Both her older and younger brothers were slaughtered.
Their high rank could not protect them.
No one could retrieve their flesh and their bones.

And her whole world fell into ruins.
All of life is as unsubstantial as a flickering candle flame.
Her husband began to despise his fallen wife,
And found a new woman as beautiful as jade.

Even the flowers know to close their petals at dusk,
And the mandarin ducks will not sleep alone.
But her husband can only see his new love smiling.
How can he hear his old wife cry?

Spring water is clean when it’s in the mountain,
It gets muddy when it runs downhill.
When the maid returned from selling her lady’s jewels,
She found the lady using straw to repair the cottage.

The flowers she gathers are not for her hair.
Her arms are filled with cypress leaves.
The sky is cold, and her fine blue gown is flimsy.
The sun sets, and she leans on the tall bamboo.

 

Translation notes:

This poem is a portrait of a beautiful upper class woman whose birth family was destroyed during the An Lushan rebellion. After the downfall of her family, she was also despised and discarded by her husband, and was driven out to live in the mountain/wilderness. During the Tang Dynasty, it was usually not easy for an upper class man to divorce a wife who belonged to the same social rank. Therefore, what was described in Du Fu’s poem was a reflection of a complete destruction of social order during the An Lushan rebellion.

The poem is not easy to translate, and we had to take a couple liberties. The fourth line, if translated literally, will be something along the line of “lost and fallen, she could only lean on the grass and trees”. Some other translations have translated this line more literally. We felt that the literal translation could be pretty confusing to American readers, and therefore chose to translate it as “she has no support but the grass and trees”. The geographical location in the fifth line, if translated literally, will be “the middle of the strategic pass”. Here, since Du Fu is referring to the capital region, we chose to translate it directly as “Chang An”.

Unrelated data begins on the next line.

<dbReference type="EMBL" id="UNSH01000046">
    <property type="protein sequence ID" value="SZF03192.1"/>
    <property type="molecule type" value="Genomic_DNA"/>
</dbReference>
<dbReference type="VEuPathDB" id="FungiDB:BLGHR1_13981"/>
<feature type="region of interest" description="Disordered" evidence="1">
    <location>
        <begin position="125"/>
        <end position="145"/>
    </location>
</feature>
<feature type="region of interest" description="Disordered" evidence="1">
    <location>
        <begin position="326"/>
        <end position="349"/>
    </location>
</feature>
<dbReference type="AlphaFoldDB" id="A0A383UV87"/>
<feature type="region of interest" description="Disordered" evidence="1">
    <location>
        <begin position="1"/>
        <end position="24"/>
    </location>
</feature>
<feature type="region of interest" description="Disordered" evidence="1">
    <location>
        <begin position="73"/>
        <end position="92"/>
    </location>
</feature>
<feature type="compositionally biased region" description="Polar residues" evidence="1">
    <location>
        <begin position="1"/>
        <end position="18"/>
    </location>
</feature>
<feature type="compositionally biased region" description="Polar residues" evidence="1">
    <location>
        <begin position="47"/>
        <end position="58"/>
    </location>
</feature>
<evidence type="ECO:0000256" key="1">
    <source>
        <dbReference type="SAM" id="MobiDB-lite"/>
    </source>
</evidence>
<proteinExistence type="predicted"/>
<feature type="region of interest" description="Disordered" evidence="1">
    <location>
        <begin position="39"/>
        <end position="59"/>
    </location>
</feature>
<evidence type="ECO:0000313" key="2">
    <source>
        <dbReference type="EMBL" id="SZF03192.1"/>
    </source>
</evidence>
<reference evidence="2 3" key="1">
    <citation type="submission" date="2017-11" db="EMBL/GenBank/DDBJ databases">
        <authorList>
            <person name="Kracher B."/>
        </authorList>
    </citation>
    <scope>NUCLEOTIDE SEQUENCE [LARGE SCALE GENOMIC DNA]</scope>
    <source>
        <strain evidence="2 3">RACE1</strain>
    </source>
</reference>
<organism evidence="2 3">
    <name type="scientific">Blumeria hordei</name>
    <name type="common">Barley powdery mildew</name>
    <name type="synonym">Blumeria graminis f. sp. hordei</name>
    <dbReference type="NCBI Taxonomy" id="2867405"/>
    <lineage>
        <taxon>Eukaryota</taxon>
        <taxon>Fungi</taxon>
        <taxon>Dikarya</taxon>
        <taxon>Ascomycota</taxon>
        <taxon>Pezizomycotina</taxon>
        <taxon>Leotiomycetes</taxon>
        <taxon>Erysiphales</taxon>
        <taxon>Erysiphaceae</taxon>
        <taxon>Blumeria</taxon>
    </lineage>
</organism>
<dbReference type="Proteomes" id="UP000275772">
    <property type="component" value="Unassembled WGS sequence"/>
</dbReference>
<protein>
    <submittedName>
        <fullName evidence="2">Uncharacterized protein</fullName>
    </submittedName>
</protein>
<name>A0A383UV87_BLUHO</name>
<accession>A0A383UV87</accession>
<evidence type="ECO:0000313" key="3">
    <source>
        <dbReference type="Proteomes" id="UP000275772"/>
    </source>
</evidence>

杂诗 Miscellaneous Poem

无名氏 (Author: Anonymous, Tang Dynasty)

近寒食雨草萋萋,close cold food rain grass luxuriant luxuriant
著麦苗风柳映堤。blow wheat seedling wind willow shine embankment
等是有家归未得,equal is have family return not can
杜鹃休向耳边啼。cuckoo no towards ear beside cry

 

Translation:

It’s almost Sweep the Graves Day, and the rain has made the grass grow thick.
The wheat seedlings tremble in the wind, and the river mirrors the willow trees.
Why can’t I return to my family?
Cuckoo bird, don’t make your mournful cry where I can hear you.

 

Translation note:

In the first couplet of the poem, the name of the festival is the “Cold Food Festival,” if translated literally. It is a traditional Chinese holiday which originated from the commemoration of the death of a nobleman during the Spring and Autumn period (around 7th century BC). It gradually evolved into an occasion for the Chinese to worship their ancestors. During the Tang dynasty, ancestral observance became a single-day event that is now the “Sweep the Graves Day,” which is how we translated it. We assume that most American readers wouldn’t know what “Cold Food Festival” is but that “sweep the graves” would convey the meaning. Whether we call it cold food festival or sweep the graves day, it is a time for returning to your home town and being with family.

This poem reflects the nostalgia of a traveler who was unable to return home. The second couplet of the poem was quoted by a Chinese netizen showing her sympathy towards those overseas Chinese who were unable to return to China due to the tough border controls imposed by the Chinese government to deal with COVID.

Since the COVID breakout, it is increasingly difficult for Chinese living abroad to travel to China due to frequent flight cancellations, skyrocketing ticket prices, and the strict pre-departure COVID testing requirements. Some were complaining that nowadays, travelling to China is as if they were purchasing “a lottery ticket”.